Most Transparent MBA Admissons: Tuck, HBS, Ross & Fuqua

University of Pennsylvania Wharton School

University of Pennsylvania Wharton School


And what of Wharton’s low score for transparency? Some attribute its failing grade to the school’s team-based discussion test for invited applicants. The unusual exercise was put into place three years ago for admissions to judge how candidates engage with each other in an unscripted environment. It’s normally a 45-minute exercise, followed by a brief 15-minute interview. “It’s ironic that Wharton ranks at the bottom given the importance that their admissions staff places on the ‘team-based discussion’ for applicants,” says Bauer. “No other top-10 school invests the time and effort to see how prospective admits interact. This negative score implies that applicants — or at least their admissions consultants — don’t consider these facilitated group sessions as a valid platform for Wharton to understand who they really are as individuals.”

Wharton’s group interview, adds Leventhal, was “probably conceived in part to get to know applicants better. I am in favor of the group interview as a foreshadowing of how somebody may handle the class dynamic in terms of energy and confidence, but many applicants feel it is a forced, unnatural exercise that you can prepare well for. I certainly feel confident that I can prepare a client for it. Maybe a longer personal stay with candidates with a more informal tone, like at Duke, may be a better way to ‘get to know folks.’ A candidate is more ‘exposed’ in a longer, personally focused interview forum. You can’t really hide. ”

Yet, Michael Cohan of MBAPrepAdvantage says that admissions for Wharton’s Executive MBA program has an entirely different reputation. “As part of the EMBA admissions process, Wharton interviews candidates in Philadelphia or San Francisco,” says Cohan, whose practice also includes EMBA applicants. “Over the past eleven years, I have found that the Wharton Executive MBA program will be very flexible for candidates they like, whether in admitting candidates with less experience or in even providing deferred admits.”

Schools That Get To Know Their Applicants LEAST


Rank & SchoolIndexDirector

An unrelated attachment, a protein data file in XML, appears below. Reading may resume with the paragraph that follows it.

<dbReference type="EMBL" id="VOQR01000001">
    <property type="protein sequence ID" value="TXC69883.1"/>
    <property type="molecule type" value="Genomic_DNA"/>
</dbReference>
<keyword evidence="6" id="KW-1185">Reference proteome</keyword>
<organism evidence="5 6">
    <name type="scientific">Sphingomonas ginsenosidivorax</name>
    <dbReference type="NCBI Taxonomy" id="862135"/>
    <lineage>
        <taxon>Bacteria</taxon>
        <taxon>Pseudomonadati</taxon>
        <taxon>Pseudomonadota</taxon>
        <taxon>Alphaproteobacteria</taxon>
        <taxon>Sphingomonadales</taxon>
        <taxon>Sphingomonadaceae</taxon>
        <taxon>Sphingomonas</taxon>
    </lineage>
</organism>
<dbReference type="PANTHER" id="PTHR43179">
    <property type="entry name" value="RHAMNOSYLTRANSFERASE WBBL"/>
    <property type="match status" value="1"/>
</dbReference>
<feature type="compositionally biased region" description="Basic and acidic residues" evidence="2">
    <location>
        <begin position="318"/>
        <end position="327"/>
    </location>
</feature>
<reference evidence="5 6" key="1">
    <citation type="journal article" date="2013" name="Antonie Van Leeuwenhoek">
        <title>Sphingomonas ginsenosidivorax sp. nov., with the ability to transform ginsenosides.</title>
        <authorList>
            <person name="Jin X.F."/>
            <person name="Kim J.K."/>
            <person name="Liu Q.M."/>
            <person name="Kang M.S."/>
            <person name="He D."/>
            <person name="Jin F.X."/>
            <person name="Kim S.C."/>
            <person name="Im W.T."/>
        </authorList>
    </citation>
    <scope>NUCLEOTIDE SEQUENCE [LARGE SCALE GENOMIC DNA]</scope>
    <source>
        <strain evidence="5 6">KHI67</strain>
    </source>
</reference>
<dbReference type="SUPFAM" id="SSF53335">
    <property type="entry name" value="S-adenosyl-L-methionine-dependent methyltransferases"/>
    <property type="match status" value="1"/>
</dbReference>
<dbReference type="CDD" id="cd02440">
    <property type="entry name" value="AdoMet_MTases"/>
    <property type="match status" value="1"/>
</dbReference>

1. Pennsylvania (Wharton School of Business-100.0Mary Ellen Lamb
   2. Columbia Business School-87.5Amanda Carlson
   3. UCLA (Anderson)-37.5Alex Lawrence

Source: P&Q survey of MBA admissions consultants


Tuck’s Clarke also wins kudos for the way admissions uses social media to gets its message across to prospective students. “One factor in Tuck’s success is the way that it uses online communications to engage with applicants,” says Bauer. “Their ‘Tuck 360 Blog’ and ‘Ask Dawna’ videos convey that the school truly welcomes questions and has nothing to hide.”

Harvard Business School, which evaluates nearly 10,000 applications a year, came in right behind Tuck. Consultants gave Dee Leopold, managing director of admissions and financial aid, plaudits for her unusually candid and personally written blog posts and webinars. “Dee, in particular, has gone to great lengths to be open about the process, and became a huge game changer with early release notifications,” says Betsy Massar, founder of Master Admissions. “But also in keeping students up to date on announcements, timing, and other technical details. Showing that students come from 260+ undergraduate institutions, releasing a histogram of years of experience, they all help. It does reduce the anxiety in a drawn-out, somewhat mysterious process.”

Tyler Cormney of MBA Prep School agrees. “Harvard Business School gets my vote for running one of the most transparent MBA admissions programs,” he says flatly. “Unsuccessful candidates won’t love being “released” on a specified date, but I think a compassionate release is preferable to being imprisoned for weeks on end in Stanford GSB’s whimsical and mysterious admissions calendar. No surprise that Stanford found its way to the bottom of the list on transparency.”


Some consultants also pointed out that Harvard’s Leopold should be given credit for what she doesn’t do–as much as she is praised for what she does do. “Dee is really a star in this world,” says Sandy Kreisberg, founder of “She has been around a long time, and she has not used her position at an ultra-elite school to say basically ‘screw you’ and ‘take it or leave it’ to applicants, as have, ahem, some other adcom directors at other ultra-elite schools. And she is totally out there at forums and interview sessions, trying to make sure everyone is comfortable. She also manages what has to be the biggest staff and admissions budget of any school in the world, and that is a major task. It is one thing to keep a bunch of under-employed and seasonal alum interviewers under control. It is another to manage a real full-time staff of between 20 to 25 professionals.”

Adds Shinewald of mbaMission: “It is appropriate and amusing that HBS gets points for tranparency, but not for engagement. Dee Leopold is such a straight-shooter, but she just does not suffer fools gladly and can get a little impatient with applicant nonsense at times. I am a little bit surprised that Yale didn’t do a little bit better. (MBA Admissions Director) Bruce DelMonico is truly one of the nice guys and he is just as transparent as Dee – same transparency but with a smile.”

Consultants also heap praise on Soojin Kwon, MBA admissions director at the University of Michigan’s Ross School of Business, for her frequent and forthright blog posts, proving that savvy and open communications on the web can go a long way in giving the impression that a school is at least trying to be less mysterious about its selection process.